The extremely-sharp Miles Kimball quotes Randy Barnett, who is... not so:
Randy Barnett: Growing up, I was like most Americans in my reverence for the Constitution… Until I took Constitutional Law at Harvard Law School.
The experience was completely disillusioning, but not because of the professor, Laurence Tribe, who was an engaging and open-minded teacher. No, what disillusioned me was reading the opinions of the U.S. Supreme Court. Throughout the semester, as we covered one constitutional clause after another, passages that sounded great to me were drained by the Court of their obviously power-constraining meanings. First was the Necessary and Proper Clause in McCulloch v. Maryland (1819)..
WTF!? To declare, given the ends that an authority shall aim at, that it has the powers "necessary and proper" to attain them is not "obviously power-constraining". It turns the ends from being a pious hope to something capable of accomplishment.
Moreover, McCulloch vs. Maryland is in no sense an unleashing of the powers of the government. The decision, in fact, constrains government: it shrinks the powers that the government of the state of Maryland has. At most, it's zero-sum. It sets the powers of the federal government high: the Second Bank of the United States can operate in Maryland. It sets the powers of the state government high: the state is prohibited from using its taxing power to make operation of the Second Bank of the United States impossible.
Sometimes government power should be at the local level; sometimes the state level; sometimes the national level; sometimes the global level. Circumstances alter cases. But to say that it is a rule or that there should be a strong presumption that governmental powers exercised at the state level create more freedom than powers exercised at the federal level is just weird.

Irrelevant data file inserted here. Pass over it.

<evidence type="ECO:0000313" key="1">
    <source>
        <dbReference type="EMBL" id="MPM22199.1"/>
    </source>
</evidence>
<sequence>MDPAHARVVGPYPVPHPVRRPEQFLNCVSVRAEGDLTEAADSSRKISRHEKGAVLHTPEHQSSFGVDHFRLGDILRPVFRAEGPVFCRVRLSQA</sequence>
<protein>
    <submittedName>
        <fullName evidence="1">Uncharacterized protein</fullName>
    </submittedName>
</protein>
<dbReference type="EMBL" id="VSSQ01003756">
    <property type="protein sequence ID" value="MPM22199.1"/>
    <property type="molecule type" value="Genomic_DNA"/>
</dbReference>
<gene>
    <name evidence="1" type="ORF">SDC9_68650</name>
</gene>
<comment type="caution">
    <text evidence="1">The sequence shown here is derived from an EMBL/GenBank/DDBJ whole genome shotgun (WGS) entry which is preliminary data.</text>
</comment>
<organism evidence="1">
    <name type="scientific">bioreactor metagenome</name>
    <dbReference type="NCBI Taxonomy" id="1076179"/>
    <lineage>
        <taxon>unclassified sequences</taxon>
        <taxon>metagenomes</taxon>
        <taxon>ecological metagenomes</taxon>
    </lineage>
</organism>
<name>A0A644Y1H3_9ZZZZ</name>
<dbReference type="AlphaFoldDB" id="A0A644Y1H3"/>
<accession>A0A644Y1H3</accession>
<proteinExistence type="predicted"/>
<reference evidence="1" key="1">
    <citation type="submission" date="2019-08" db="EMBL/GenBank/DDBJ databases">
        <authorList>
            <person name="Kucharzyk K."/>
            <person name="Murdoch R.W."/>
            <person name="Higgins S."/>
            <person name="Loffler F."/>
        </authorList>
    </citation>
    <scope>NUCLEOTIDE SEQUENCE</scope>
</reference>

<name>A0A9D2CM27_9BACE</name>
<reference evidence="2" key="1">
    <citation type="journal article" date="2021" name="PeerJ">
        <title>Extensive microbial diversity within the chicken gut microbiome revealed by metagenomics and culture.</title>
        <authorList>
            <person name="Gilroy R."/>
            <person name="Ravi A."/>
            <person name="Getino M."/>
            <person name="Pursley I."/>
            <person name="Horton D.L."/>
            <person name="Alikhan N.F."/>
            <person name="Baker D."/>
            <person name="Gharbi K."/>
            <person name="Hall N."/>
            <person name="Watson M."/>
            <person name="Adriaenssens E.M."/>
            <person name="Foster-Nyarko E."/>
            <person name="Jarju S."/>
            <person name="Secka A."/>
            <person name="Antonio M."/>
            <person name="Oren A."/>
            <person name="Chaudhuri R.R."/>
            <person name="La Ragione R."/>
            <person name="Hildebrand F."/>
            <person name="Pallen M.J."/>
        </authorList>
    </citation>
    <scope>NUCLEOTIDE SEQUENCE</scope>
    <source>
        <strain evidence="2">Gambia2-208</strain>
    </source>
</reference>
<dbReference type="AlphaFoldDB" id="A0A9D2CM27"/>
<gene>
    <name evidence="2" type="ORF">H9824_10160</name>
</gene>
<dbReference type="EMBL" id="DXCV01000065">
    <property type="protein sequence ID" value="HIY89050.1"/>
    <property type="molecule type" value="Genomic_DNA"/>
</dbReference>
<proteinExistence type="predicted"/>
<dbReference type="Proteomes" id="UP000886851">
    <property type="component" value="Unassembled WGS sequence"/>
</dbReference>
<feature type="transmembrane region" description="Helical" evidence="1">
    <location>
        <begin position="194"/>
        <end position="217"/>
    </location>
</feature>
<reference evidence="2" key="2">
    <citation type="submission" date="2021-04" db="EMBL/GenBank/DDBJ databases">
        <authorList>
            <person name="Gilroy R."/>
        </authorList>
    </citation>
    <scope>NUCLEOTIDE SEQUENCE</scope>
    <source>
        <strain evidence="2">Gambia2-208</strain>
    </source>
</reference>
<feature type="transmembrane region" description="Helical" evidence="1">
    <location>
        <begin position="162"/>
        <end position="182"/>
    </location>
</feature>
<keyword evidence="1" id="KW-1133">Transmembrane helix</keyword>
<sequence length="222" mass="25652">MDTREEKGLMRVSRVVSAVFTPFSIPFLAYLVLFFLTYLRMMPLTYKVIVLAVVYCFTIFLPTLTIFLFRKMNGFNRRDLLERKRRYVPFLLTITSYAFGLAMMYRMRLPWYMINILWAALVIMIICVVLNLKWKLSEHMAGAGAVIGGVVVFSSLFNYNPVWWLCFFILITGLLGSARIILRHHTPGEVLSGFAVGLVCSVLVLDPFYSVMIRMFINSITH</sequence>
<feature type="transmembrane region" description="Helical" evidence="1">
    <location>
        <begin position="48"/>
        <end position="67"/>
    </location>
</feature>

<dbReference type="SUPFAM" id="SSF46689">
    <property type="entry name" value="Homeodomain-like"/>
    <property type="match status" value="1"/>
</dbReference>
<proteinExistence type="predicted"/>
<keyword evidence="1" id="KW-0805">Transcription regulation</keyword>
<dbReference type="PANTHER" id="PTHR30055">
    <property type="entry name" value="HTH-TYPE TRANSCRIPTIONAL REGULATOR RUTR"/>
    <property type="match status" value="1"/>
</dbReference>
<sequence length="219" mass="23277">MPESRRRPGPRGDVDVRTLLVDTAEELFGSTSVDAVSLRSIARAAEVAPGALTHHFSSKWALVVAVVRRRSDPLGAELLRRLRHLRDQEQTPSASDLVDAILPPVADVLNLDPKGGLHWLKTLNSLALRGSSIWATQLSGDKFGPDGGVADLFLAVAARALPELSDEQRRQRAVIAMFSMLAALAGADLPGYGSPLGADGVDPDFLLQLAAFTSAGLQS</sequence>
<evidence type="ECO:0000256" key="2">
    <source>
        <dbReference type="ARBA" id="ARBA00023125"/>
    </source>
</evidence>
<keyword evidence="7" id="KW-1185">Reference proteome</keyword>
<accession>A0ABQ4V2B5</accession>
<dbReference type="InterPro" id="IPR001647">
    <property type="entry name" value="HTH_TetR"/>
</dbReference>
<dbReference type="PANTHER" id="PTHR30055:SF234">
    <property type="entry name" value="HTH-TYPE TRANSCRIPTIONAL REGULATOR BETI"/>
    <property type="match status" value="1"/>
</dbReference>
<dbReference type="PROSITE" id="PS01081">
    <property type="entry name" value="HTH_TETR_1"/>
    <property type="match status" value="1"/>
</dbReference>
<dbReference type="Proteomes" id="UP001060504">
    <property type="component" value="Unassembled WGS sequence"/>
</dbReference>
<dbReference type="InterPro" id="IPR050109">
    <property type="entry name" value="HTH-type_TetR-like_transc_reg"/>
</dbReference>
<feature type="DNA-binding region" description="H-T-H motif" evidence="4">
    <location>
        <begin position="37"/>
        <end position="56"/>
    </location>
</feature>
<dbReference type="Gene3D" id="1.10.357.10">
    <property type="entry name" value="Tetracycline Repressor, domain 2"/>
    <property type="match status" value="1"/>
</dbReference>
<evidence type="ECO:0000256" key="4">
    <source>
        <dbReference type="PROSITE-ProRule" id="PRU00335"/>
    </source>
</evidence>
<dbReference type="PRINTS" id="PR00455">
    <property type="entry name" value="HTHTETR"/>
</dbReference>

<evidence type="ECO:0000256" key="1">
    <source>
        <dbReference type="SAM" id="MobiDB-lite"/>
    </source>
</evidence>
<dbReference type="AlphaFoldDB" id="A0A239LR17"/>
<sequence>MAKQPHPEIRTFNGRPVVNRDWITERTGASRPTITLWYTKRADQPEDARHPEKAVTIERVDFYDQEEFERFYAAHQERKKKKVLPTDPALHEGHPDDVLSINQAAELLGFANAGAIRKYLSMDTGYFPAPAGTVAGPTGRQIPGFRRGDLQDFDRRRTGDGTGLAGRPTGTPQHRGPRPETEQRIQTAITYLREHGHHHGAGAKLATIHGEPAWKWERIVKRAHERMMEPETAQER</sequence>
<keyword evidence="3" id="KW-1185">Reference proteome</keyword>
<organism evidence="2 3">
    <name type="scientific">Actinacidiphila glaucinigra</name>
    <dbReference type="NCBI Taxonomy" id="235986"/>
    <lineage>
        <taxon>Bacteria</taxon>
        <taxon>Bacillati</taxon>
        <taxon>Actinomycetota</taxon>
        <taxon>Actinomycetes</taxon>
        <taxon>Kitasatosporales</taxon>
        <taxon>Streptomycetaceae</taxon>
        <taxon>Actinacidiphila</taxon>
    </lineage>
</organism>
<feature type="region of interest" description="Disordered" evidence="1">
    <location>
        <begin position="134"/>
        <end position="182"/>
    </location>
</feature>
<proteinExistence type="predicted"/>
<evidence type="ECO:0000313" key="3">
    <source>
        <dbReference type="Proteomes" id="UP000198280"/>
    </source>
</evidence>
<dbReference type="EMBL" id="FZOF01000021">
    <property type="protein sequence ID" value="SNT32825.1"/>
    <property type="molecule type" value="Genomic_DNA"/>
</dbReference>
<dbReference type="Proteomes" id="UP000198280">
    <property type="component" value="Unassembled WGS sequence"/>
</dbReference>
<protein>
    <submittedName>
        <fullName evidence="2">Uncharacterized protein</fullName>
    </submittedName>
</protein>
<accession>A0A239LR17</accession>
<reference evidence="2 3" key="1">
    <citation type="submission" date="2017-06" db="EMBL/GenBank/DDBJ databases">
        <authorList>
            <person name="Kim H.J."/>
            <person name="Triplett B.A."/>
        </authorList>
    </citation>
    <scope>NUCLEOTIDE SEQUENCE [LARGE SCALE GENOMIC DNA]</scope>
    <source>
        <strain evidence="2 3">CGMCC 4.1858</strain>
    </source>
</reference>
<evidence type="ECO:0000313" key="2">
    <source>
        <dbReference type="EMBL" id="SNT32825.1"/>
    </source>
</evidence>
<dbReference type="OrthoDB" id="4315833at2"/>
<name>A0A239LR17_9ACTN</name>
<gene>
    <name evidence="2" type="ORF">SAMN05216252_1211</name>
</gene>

Or, rather, it is just weird unless we look at the historical context. Then we see where Randy Barnett is coming from:
Historically, in America, to expand the powers of state governments relative to those of the federal government has not been the road to victory for human liberty. Rather, it has been the reverse. It has been the road to expanded slavery, to Jim Crow, and to regressive rent-extraction to local elites via the county courthouse and that statehouse.
A strong predisposition that states rather than feds should wield power has no proper place in libertarian thought. But it has a very strong place in American libertarian thought. Why? Because it is the keystone of the arch that has been the libertarian-racist alliance here in America since the 1950s. That alliance has done so much to bring shame to libertarian political philosophy and political philosophers. And it continues to wreak its damage today.